EC315 Equations

EC315 Equations - MEASURES OF CENTRAL TENDENCY What is the...

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MEASURES OF CENTRAL TENDENCY What is the measure of center? It is the value of the middle of the data set. How do we find it? In order to answer that question we need to discuss the four different measures of center. 1. The mean . This term for measure is sometimes called the average but please know that all four measures are averages. To determine we add all of the data values in the set and divide by the number of values. The upper case Greek letter sigma, Σ , is used for summation. To readily distinguish between a sample and a population we use the lower case n for the size of a sample set, and the upper case N for the size of a population . We will continue to use the variable x to denote the observation/data values. (Sometimes the sample mean, is referred to as x-bar) The μ symbol for population mean is the lower case Greek letter mu. Wow! That one value really made the mean of the population different from the mean of the sample! Our center measure is greatly affected by extreme values when using the mean to describe data. We call extreme values outliers . They may be correct values reflecting an abnormal characteristic, or they could be observation or recording errors. If the outlier does not affect the statistic, it is said to be robust . The mean is not robust; it is affected by outliers. Because the mean is very sensitive to outliers we sometimes use a trimmed mean . To determine we arrange the data values in ascending order and then delete the bottom 10% (or some other specified percentage) of the values and the same top percentage amount of
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values. We then follow the usual procedure to find the mean of this revised data set. It is imperative that we identify the result as a trimmed mean with the percentage that was trimmed when we report our findings. Example: Find the trimmed mean for the following data set: {3, 5, 5, 9, 13, 301} Since this data set is so small, in order to trim one number from each end the percentage will be 16% (1 out of 6 = 0.16666667), The new trimmed data set will be: {5, 5, 9, 13}. The trimmed mean of the population is much closer to the sample mean, and probably a much better descriptive statistic of the data set than before with the outlier. Notice the medians for both sets are about the same. The extreme value in the second set did not affect the MD. The value of the last number in the data set could be any value > 9 with the same result for MD. This tells us the median is robust; it is not affected by outliers. 3.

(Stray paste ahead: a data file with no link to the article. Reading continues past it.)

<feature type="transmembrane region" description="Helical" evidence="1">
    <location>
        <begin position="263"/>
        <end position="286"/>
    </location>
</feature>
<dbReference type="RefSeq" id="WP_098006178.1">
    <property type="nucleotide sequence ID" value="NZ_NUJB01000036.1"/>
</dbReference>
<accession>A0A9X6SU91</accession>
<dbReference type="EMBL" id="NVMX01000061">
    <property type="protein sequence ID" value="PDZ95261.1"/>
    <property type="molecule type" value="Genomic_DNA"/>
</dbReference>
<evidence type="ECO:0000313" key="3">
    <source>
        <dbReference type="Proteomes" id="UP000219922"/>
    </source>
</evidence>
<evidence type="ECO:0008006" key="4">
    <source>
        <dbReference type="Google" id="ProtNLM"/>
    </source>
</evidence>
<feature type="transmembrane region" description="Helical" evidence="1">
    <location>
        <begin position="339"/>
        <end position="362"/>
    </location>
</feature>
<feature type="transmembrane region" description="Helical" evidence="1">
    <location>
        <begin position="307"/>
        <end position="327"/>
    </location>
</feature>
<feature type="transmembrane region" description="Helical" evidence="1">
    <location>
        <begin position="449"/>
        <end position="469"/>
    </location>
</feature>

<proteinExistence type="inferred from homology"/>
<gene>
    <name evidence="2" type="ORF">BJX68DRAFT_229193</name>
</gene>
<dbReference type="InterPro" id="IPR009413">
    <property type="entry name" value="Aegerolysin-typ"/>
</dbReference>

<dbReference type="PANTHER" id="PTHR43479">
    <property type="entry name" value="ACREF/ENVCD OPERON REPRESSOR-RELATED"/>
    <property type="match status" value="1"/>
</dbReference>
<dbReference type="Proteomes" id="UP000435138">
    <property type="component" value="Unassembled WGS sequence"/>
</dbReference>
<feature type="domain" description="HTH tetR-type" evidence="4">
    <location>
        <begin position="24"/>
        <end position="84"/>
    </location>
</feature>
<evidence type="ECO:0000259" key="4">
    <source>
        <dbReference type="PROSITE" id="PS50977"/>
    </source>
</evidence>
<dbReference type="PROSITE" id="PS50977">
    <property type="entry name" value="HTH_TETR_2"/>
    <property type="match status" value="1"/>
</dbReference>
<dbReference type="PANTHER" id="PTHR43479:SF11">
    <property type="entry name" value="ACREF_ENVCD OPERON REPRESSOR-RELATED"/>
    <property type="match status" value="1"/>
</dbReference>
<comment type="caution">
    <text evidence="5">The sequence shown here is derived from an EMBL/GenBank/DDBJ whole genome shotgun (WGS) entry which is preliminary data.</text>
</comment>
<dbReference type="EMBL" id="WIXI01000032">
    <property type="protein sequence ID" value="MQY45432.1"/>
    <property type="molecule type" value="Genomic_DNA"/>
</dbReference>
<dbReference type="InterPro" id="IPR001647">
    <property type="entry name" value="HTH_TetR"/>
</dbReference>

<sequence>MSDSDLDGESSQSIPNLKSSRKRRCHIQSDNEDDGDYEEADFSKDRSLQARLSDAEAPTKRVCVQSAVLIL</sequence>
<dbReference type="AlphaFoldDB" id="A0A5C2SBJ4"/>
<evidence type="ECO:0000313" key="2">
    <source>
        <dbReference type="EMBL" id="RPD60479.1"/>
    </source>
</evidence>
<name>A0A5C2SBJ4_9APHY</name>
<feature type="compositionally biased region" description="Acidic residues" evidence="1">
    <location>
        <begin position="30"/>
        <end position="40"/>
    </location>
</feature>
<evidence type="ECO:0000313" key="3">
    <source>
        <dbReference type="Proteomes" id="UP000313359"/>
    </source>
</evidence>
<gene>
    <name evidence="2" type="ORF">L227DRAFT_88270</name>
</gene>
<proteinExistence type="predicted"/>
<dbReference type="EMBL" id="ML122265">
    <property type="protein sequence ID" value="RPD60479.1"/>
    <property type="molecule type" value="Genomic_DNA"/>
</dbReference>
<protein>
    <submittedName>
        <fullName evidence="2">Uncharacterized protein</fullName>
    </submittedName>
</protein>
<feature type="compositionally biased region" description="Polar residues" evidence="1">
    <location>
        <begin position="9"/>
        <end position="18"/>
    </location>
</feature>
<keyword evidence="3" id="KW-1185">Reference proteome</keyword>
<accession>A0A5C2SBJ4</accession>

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This note was uploaded on 11/11/2011 for the course EC 315 taught by Professor Barcus during the Spring '10 term at Park.

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EC315 Equations - MEASURES OF CENTRAL TENDENCY What is the...

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